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  • Is this something I want to do or feel I should do?
  • If I put my ego aside right now, does this still feel like an important goal for my life?
  • Do I want to achieve this through my own free will, or by the pressure of someone else?
  • Will this ultimately serve my highest good, or is there another option for some other time?

Featured photo credit: Unsplash via pixabay.com

Reference

[1]Statistic Brain: New Years Resolution Statistics
[2]Stephen Covey: First Things First

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Kelly Weiss

Purpose-driven business + lifestyle coach

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Last Updated on August 16, 2018

10 Ways To Step Out Of Your Comfort Zone And Enjoy Taking Risks

10 Ways To Step Out Of Your Comfort Zone And Enjoy Taking Risks

The ability to take risks by stepping outside your comfort zone is the primary way by which we grow. But we are often afraid to take that first step.

In truth, comfort zones are not really about comfort, they are about fear. Break the chains of fear to get outside. Once you do, you will learn to enjoy the process of taking risks and growing in the process.

Here are 10 ways to help you step out of your comfort zone and get closer to success:

1. Become aware of what’s outside of your comfort zone

What are the things that you believe are worth doing but are afraid of doing yourself because of the potential for disappointment or failure?

Draw a circle and write those things down outside the circle. This process will not only allow you to clearly identify your discomforts, but your comforts. Write identified comforts inside the circle.

2. Become clear about what you are aiming to overcome

Take the list of discomforts and go deeper. Remember, the primary emotion you are trying to overcome is fear.

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How does this fear apply uniquely to each situation? Be very specific.

Are you afraid of walking up to people and introducing yourself in social situations? Why? Is it because you are insecure about the sound of your voice? Are you insecure about your looks?

Or, are you afraid of being ignored?

3. Get comfortable with discomfort

One way to get outside of your comfort zone is to literally expand it. Make it a goal to avoid running away from discomfort.

Let’s stay with the theme of meeting people in social settings. If you start feeling a little panicked when talking to someone you’ve just met, try to stay with it a little longer than you normally would before retreating to comfort. If you stay long enough and practice often enough, it will start to become less uncomfortable.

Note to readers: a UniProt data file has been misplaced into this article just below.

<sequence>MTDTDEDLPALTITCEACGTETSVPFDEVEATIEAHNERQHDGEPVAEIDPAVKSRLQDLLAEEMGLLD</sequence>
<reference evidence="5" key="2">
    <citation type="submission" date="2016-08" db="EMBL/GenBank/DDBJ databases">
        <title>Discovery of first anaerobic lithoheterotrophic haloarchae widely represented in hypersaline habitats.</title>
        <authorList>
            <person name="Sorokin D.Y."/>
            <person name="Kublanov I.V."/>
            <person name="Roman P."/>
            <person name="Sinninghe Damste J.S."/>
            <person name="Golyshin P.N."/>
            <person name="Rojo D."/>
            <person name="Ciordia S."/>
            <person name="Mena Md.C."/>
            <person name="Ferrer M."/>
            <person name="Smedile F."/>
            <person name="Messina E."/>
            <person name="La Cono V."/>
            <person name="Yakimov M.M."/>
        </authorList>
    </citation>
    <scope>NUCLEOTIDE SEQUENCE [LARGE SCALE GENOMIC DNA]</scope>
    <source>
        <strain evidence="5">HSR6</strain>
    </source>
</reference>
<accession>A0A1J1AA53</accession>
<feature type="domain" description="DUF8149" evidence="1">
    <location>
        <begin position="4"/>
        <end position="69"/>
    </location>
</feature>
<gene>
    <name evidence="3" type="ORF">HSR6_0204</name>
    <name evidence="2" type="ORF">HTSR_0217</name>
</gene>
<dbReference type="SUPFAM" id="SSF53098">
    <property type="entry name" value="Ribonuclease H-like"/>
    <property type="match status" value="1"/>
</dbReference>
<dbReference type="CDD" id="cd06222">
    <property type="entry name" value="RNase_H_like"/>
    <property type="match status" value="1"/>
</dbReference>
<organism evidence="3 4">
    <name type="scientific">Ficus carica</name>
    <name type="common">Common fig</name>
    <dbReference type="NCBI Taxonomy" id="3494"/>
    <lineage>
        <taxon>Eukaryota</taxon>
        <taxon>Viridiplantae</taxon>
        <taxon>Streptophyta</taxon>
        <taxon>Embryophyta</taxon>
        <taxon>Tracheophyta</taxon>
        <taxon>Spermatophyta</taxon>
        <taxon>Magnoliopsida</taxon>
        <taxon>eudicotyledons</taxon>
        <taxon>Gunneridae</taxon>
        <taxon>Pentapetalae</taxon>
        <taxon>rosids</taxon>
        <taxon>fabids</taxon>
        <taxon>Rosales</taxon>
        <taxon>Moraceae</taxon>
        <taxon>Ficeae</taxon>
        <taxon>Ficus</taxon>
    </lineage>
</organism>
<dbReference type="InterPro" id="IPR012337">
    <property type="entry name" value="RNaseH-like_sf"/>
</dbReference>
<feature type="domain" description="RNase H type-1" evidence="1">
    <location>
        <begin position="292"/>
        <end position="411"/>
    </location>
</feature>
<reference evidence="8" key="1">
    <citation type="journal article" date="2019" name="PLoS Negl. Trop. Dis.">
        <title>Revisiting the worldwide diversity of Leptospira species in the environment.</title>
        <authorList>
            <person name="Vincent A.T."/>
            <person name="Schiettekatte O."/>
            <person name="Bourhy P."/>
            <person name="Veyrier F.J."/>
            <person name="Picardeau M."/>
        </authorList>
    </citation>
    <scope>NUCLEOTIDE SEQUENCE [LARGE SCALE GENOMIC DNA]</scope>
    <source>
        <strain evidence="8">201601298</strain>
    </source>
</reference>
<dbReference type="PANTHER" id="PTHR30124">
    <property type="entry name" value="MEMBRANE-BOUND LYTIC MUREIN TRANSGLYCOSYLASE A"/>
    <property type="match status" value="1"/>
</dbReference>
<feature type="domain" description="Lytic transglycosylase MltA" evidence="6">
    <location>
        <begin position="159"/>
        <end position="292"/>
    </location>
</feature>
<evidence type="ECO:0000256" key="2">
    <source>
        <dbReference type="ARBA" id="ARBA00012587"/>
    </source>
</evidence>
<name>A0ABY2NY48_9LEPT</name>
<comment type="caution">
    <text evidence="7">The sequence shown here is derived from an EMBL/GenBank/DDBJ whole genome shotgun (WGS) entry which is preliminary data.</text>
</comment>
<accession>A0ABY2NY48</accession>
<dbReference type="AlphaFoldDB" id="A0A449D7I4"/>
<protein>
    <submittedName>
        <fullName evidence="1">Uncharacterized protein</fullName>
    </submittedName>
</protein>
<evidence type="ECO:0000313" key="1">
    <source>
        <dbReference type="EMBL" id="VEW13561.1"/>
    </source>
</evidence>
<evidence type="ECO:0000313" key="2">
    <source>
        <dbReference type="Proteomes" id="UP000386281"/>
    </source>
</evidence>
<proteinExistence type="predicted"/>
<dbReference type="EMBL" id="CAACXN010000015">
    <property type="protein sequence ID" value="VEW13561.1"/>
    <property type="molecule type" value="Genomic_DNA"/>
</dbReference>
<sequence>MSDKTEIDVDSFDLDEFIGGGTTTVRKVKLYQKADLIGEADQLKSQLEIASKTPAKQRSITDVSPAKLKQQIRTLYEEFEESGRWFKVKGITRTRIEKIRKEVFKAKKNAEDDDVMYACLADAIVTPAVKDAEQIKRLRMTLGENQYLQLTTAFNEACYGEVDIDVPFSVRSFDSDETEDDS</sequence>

4. See failure as a teacher

Many of us are so afraid of failure that we would rather do nothing than take a shot at our dreams.

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Begin to treat failure as a teacher. What did you learn from the experience? How can you take that lesson to your next adventure to increase your chance of success?

Many highly successful people failed plenty of times before they succeeded. Here’re some examples:

10 Famous Failures to Success Stories That Will Inspire You to Carry On

5. Take baby steps

Don’t try to jump outside your comfort zone, you will likely become overwhelmed and jump right back in.

Take small steps toward the fear you are trying to overcome. If you want to do public speaking, start by taking every opportunity to speak to small groups of people. You can even practice with family and friends.

Take a look at this article on how you can start taking baby steps:

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The Number One Secret to Life Success: Baby Steps

6. Hang out with risk takers

There is no substitute for this step. If you want to become better at something, you must start hanging out with the people who are doing what you want to do and start emulating them. (Here’re 8 Reasons Why Risk Takers Are More Likely To Be Successful).

Almost inevitably, their influence will start have an effect on your behavior.

7. Be honest with yourself when you are trying to make excuses

Don’t say “Oh, I just don’t have the time for this right now.” Instead, be honest and say “I am afraid to do this.”

Don’t make excuses, just be honest. You will be in a better place to confront what is truly bothering you and increase your chance of moving forward.

8. Identify how stepping out will benefit you

What will the ability to engage in public speaking do for your personal and professional growth? Keep these potential benefits in mind as motivations to push through fear.

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9. Don’t take yourself too seriously

Learn to laugh at yourself when you make mistakes. Risk taking will inevitably involve failure and setbacks that will sometimes make you look foolish to others. Be happy to roll with the punches when others poke fun.

If you aren’t convinced yet, check out these 6 Reasons Not to Take Life So Seriously.

10. Focus on the fun

Enjoy the process of stepping outside your safe boundaries. Enjoy the fun of discovering things about yourself that you may not have been aware of previously.

Featured photo credit: Unsplash via unsplash.com